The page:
Learning & Education

First Things First
Learning & Education
Written by azftf   
Sunday, 05 June 2011 23:45

First Things First was established to help provide greater opportunities for all children five and under in Arizona to grow up ready to succeed. Through the passionate, dedicated work of the Board, staff, volunteer Regional Partnership Council members, our state agency partners, involved community providers and early childhood champions, more and greater opportunities to achieve success will be made available for each Arizona child in the coming years.


To increase the quality of, and access to, the early childhood development and health system that ensures a child entering school comes healthy and ready to succeed.


All Arizona children birth through age five are afforded opportunities to achieve their maximum potential to succeed in school and life.


Decisions are Made

  • By involving public and private partners and communities
  • By focusing on desired outcomes for all children
  • By emphasizing local planning and implementation
  • By utilizing ongoing and rigorous analysis of qualitative and quantitative data, proven best practices, and system and program outcomes

Programs, Services and Supports are Offered

  • Through an integrated, seamless and accessible system based on high quality standards and proven best practices
  • By focusing on the strengths of the whole child

Funding Decisions Are Made

  • By careful planning and long range forecasting to ensure the level and quality of services are sustained over time
  • To leverage public and private resources that will enhance the ability to deliver high quality services and supports for children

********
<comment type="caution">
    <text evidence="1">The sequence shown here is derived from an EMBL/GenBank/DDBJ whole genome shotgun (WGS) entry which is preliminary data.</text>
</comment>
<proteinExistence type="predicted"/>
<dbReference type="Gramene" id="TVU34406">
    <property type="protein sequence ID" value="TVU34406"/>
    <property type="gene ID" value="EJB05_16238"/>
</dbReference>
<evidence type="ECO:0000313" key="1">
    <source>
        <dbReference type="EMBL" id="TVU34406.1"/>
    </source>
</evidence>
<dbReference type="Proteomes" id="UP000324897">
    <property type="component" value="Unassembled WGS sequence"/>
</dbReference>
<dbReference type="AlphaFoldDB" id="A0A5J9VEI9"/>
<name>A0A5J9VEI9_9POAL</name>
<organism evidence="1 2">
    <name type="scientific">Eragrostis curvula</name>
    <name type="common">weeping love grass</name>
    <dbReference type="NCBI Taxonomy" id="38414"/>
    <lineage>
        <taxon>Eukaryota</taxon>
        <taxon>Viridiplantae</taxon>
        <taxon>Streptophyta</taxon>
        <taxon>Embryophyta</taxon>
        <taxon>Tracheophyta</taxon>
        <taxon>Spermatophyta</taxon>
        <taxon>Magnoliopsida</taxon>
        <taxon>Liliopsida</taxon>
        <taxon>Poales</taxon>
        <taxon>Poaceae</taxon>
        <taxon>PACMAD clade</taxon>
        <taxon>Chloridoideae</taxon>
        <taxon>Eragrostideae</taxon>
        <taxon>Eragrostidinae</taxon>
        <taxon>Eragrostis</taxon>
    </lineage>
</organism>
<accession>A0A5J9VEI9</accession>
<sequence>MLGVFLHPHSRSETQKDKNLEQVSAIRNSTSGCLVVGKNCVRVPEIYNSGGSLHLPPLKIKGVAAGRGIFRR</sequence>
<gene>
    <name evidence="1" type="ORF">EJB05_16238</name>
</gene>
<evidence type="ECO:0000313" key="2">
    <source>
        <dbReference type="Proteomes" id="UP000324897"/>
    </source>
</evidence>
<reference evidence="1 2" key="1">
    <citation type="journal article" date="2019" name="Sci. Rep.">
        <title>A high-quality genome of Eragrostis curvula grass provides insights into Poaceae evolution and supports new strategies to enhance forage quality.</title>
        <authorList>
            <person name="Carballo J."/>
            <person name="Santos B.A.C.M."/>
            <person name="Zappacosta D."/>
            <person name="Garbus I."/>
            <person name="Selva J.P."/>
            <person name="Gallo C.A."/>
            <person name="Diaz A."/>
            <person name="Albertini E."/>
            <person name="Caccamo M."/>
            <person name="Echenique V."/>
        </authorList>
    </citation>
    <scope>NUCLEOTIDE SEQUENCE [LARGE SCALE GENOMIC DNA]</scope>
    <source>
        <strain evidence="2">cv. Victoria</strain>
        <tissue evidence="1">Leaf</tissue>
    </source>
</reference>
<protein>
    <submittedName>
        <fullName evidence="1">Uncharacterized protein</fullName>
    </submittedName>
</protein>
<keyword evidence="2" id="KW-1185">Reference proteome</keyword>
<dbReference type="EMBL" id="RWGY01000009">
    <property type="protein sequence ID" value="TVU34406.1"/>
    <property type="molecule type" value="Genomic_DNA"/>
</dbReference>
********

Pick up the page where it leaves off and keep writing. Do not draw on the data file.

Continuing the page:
• By utilizing local decision making for resource allocation

Accountability is Achieved

  • By establishing and tracking key measures of early childhood development and health system improvements
  • By ensuring a rigorous, independent evaluation of the service delivery system and its outcomes


READ MORE AT: http://www.azftf.gov


(0) comment. Add a Comment here.

Charter – Public – Private: What’s The Difference?
Learning & Education
Written by Jan Shoop, M.Ed.   
Sunday, 05 June 2011 19:04

It is important as a parent to understand all the options of schooling for your child. When I was a child, there was only one choice and that was the school down the street in my neighborhood or possibly a parochial school. However, things have changed and you now have a number of options when choosing a school for your child. School choices range from public schools to private schools to charter schools to homeschooling. And -- then there are magnet schools, visual arts schools, prep schools and many others. It’s critical to your child’s success and your happiness to find the right “fit” for your child.

It can become quite confusing when picking the right school. To help make this process a little easier and less overwhelming, I have listed a description for each of the major types of schools:

Public Schools

Description – Public schools are generally your typical neighborhood school. Grade spans vary, with some public schools housing grades kindergarten through 8th grade, kindergarten through 3rd grade, 7th and 8th grades only or high school.

Funding - Public schools are funded through state and federal money. Public schools can also be funded through grants.

Regulations - Public schools must follow all state and federal regulations regarding schools, including the No Child Left Behind Act of 2001. Public schools must provide services for special needs children, resources for homeless families and Title I resources. Public schools are required to administer high stakes tests for all students.

Enrollment Policies - Public schools enroll any student that applies provided the parent has the appropriate paperwork and the child has not been expelled from another school.

Teacher Qualifications - All teachers must be certified and highly qualified in public schools.

Private Schools – Parochial and Other